Breast cancer is responsible for the highest occurrence and mortality rates among the global female population, with one in eight British women diagnosed with the disease in 2019. Despite attempts at ‘personalised’ treatment approaches, most women receive surgery for their disease; for most women this inevitably means receiving systemic antibiotic treatment before and/or after surgery. Whilst antibiotics represent a critical treatment for bacterial infection, they do not discriminate between pathogenic and beneficial microbes, such as those that reside in the gut, i.e. the microbiota. The gut microbiota represents a diverse and dense microbial ecosystem that plays a key role in promoting health through development and priming of the immune system.

Given its key role in regulating immune processes, it is not surprising that the gut microbiota has recently been described as playing a key role in programming anti-cancer responses. Using mouse models of breast cancer, we have been investigating the influence of clinically relevant antibiotics on microbiota composition and tumour immune responses. We have noted that antibiotic induced disturbances of the microbiota accelerate disease progression.

To our surprise, classical approaches to examining changes in the cancer fighting immune system (flow cytometry and whole tumour RNA-seq) uncovered very little. Afraid we were missing subtle changes in immune cell populations or activity pathways by conducting bulk tumour analyses, we adopted a single cell sequencing approach which has allowed us to uncover changes in the immune system that may drive breast cancer progression.

Decoding bacterial heterogeneity at single-cell level

Cell heterogeneity improves the survival of bacterial populations under variable environmental conditions. Heterogeneity in bacterial populations can be attributed to phenotypic and genotypic changes. While the first manifests itself at the level of gene expression, genotypic heterogeneity results from mutational or recombinational events.

Traditionally, bacterial heterogeneity studies are carried out in bulk, assuming individual cell variation is represented by the population. Whilst informative, these results often neglect heterogeneity within the population. Recent studies have shown that heterogeneity at both cellular and molecular levels in isogenic populations could be an order of magnitude greater than previously thought, highlighting the importance of studying microbiology at the single-cell level. While advances in single-cell genomics have aided the characterisation of complexity in eukaryotic cells.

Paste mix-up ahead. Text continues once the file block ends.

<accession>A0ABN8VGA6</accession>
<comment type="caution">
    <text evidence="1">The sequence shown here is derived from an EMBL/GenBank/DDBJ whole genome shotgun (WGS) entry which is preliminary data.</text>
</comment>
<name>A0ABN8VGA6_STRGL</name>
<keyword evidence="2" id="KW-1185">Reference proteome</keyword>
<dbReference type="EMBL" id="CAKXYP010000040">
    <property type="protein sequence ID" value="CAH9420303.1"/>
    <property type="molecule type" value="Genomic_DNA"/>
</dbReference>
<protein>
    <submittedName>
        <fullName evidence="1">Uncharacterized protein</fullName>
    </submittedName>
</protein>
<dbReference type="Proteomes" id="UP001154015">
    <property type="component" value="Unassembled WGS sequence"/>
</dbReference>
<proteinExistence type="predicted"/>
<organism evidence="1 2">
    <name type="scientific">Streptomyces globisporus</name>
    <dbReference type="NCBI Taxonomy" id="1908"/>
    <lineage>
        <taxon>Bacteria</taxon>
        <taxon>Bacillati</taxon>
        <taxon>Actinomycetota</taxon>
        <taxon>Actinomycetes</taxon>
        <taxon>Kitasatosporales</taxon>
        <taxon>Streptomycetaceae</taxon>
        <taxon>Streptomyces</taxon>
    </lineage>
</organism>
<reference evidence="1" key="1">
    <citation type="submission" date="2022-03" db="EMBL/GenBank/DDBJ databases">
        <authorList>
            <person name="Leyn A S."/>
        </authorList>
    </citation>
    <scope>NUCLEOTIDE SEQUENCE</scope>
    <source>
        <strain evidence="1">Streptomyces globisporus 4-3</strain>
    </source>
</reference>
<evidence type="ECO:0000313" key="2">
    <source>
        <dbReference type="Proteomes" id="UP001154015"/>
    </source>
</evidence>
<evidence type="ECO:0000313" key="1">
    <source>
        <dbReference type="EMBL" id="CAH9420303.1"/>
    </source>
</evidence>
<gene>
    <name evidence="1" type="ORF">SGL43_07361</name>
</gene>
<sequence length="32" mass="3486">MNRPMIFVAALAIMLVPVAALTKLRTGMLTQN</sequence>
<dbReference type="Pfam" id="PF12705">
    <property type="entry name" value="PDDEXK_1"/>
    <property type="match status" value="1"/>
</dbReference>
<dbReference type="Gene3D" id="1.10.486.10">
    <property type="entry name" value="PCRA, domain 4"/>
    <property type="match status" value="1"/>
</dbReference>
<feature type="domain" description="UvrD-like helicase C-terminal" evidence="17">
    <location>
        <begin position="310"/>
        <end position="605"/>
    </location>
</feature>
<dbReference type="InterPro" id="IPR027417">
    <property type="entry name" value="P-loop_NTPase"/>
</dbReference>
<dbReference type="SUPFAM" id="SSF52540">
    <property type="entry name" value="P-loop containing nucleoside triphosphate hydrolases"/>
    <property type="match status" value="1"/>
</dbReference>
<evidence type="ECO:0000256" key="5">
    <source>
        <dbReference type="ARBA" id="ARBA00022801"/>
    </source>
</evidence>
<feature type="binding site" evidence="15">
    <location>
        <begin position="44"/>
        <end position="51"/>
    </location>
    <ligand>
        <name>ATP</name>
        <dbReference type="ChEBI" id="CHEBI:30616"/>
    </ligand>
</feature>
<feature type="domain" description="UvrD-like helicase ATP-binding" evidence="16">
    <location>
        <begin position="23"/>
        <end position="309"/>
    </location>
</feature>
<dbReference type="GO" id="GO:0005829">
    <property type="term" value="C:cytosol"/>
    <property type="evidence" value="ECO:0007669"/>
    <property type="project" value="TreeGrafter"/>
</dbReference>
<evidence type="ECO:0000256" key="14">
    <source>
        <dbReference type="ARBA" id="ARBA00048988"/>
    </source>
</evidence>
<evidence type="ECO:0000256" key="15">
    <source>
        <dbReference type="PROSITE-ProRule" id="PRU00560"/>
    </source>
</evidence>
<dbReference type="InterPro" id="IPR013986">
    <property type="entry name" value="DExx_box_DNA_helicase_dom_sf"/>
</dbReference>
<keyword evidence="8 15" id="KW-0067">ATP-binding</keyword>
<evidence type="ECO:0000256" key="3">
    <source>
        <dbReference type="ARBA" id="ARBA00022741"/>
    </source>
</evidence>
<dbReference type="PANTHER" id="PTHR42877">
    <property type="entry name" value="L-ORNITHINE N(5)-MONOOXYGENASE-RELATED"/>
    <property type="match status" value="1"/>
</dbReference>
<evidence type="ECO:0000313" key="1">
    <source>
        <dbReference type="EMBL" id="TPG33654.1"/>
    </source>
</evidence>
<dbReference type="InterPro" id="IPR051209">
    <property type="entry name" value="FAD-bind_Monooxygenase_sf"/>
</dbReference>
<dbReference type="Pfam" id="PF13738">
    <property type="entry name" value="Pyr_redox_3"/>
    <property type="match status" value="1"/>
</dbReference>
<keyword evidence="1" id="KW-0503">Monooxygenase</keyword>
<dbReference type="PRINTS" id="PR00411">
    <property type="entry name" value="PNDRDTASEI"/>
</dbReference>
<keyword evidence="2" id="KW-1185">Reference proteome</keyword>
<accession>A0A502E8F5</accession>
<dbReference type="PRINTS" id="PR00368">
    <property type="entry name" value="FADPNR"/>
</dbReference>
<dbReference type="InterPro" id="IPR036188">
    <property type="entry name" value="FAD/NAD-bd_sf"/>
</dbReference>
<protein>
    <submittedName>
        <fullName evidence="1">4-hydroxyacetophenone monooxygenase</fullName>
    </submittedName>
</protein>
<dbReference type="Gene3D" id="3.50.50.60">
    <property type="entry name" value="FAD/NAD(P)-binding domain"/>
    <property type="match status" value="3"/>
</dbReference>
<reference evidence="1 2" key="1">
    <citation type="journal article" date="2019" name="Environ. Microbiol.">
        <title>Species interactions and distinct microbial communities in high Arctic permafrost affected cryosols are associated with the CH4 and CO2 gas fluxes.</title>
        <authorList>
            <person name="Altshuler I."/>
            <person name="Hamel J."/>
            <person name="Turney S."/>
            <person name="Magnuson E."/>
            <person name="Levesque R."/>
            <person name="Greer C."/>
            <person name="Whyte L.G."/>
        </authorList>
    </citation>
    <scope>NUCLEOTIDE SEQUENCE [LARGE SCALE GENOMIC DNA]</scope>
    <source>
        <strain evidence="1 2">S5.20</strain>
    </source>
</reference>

We aimed to develop an approach to study the Salmonella genome at individual cell level. Single cells were isolated by Fluorescence-activated cell sorting (FACS) into 96 well plates. Genomes were amplified using Multiple Displacement Amplification (MDA). Then, pair-ended libraries were prepared using Nextera XT on a robotic platform. Sequencing of 384 samples (including 350 single cells) was performed using the NovaSeq platform and reads were mapped to the Salmonella enterica subsp. enterica serovar Enteritidis, str. P125109 genome.

Salmonella genome from individual cells was successfully amplified by MDA and sequencing results showed in some cases, coverage of nearly 100% of the genome. Overall, the results suggest that our approach allows to generate single amplified genomes of Salmonella and to provide a powerful tool to investigate the bacterial genomic heterogeneity at individual cell level.

Combined short and long read single-cell sequencing identify aging related transcriptional profile and splicing landscape in hematopoietic stem cells and progenitors

Single-cell RNA sequencing analysis has recently provided snapshots of gene expression of stem cells and progenitors across the haematopoietic hierarchy and alterations they undergo during ageing.

As well as transcriptional changes, alternative splicing events and modifications of components of splicing machinery actively contributes to the ageing process.

Current high-throughput single-cell RNA sequencing methods are based on short-read (Illumina) counting of unique 3’ tag sequences. This enables identification of cell types within a complex population of cells but has limitations in terms of resolving transcriptional heterogeneity in closely related cell types and lacks any information on cell-specific isoform expression. Therefore, these methods are missing key aspects of transcriptional regulation and cell fate choice, and perhaps the resolution to distinguish functionally distinct sub-populations of stem and progenitor cells.

In the present work we introduce a novel approach using the 10X Genomics Chromium to generate short-read (Illumina) and long-read (Pacific Biosciences Sequel II) RNA-sequencing libraries from the same single cells. We demonstrate the potential of this approach in defining age dependent changes in sub-populations of cells and annotating cell-type specific isoform expression and splicing alterations associated with ageing in haematopoietic stem and progenitor cells.

Further information.

Registration includes lunch and refreshments on both days, canapés for the social mixer/poster session.

EIRA are kindly supporting some delegate spaces for this event.

EIRA logo

Please see the list below of recommended hotels:

HotelDistance (miles) to EIAverage pricesWebsite
Wensum Guest House2.7

Singles from: £62.00

Double/Twin from: £75.00

Pine Lodge B&B1.6

Singles from £45.00

Doubles from £65.00

Best Western - Annesley House Hotel3.2

Singles from £79.50

Doubles from £99.50

Cringleford Guest House1.3

Singles from £100.00

Doubles/Twins from £100.00

Maids Head Hotel3.9

Singles from: £90.00

Doubles/Twins: £108.00

Georgian Townhouse Hotel2.9

Singles from £119.00

Doubles/Twins from £119.00



We are very grateful to our sponsors in supporting this event:

Have any questions?

We'll be happy to support you however you need, just get in touch with our organising team.

EI Training team, training@earlham.ac.uk

Address and map.

Earlham Institute
Norwich Research Park
Norwich, Norfolk